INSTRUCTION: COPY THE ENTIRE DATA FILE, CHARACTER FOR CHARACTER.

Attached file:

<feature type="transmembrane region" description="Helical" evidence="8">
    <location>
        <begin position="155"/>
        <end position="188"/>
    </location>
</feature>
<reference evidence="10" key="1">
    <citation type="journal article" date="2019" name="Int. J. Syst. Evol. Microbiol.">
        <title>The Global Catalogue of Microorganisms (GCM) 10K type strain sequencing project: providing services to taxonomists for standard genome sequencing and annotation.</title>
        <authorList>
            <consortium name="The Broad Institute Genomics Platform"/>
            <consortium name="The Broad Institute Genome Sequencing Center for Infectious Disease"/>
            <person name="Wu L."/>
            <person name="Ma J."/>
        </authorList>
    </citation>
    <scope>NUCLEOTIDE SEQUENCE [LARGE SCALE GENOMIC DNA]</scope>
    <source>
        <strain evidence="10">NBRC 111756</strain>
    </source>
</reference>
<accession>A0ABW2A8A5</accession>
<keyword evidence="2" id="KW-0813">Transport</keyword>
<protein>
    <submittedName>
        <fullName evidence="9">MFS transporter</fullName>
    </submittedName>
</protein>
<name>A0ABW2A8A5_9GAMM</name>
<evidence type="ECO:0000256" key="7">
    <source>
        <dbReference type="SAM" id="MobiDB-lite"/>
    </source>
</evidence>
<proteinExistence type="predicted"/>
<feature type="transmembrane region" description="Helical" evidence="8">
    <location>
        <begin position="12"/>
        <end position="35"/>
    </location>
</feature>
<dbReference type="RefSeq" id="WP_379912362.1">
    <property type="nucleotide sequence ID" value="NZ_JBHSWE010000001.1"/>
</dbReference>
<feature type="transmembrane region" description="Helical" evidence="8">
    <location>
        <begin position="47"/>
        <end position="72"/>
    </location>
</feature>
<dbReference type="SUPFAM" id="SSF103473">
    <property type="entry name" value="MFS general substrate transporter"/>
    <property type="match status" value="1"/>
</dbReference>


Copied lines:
<feature type="transmembrane region" description="Helical" evidence="8">
    <location>
        <begin position="155"/>
        <end position="188"/>
    </location>
</feature>
<reference evidence="10" key="1">
    <citation type="journal article" date="2019" name="Int. J. Syst. Evol. Microbiol.">
        <title>The Global Catalogue of Microorganisms (GCM) 10K type strain sequencing project: providing services to taxonomists for standard genome sequencing and annotation.</title>
        <authorList>
            <consortium name="The Broad Institute Genomics Platform"/>
            <consortium name="The Broad Institute Genome Sequencing Center for Infectious Disease"/>
            <person name="Wu L."/>
            <person name="Ma J."/>
        </authorList>
    </citation>
    <scope>NUCLEOTIDE SEQUENCE [LARGE SCALE GENOMIC DNA]</scope>
    <source>
        <strain evidence="10">NBRC 111756</strain>
    </source>
</reference>
<accession>A0ABW2A8A5</accession>
<keyword evidence="2" id="KW-0813">Transport</keyword>
<protein>
    <submittedName>
        <fullName evidence="9">MFS transporter</fullName>
    </submittedName>
</protein>
<name>A0ABW2A8A5_9GAMM</name>
<evidence type="ECO:0000256" key="7">
    <source>
        <dbReference type="SAM" id="MobiDB-lite"/>
    </source>
</evidence>
<proteinExistence type="predicted"/>
<feature type="transmembrane region" description="Helical" evidence="8">
    <location>
        <begin position="12"/>
        <end position="35"/>
    </location>
</feature>
<dbReference type="RefSeq" id="WP_379912362.1">
    <property type="nucleotide sequence ID" value="NZ_JBHSWE010000001.1"/>
</dbReference>
<feature type="transmembrane region" description="Helical" evidence="8">
    <location>
        <begin position="47"/>
        <end position="72"/>
    </location>
</feature>
<dbReference type="SUPFAM" id="SSF103473">
    <property type="entry name" value="MFS general substrate transporter"/>
    <property type="match status" value="1"/>
</dbReference>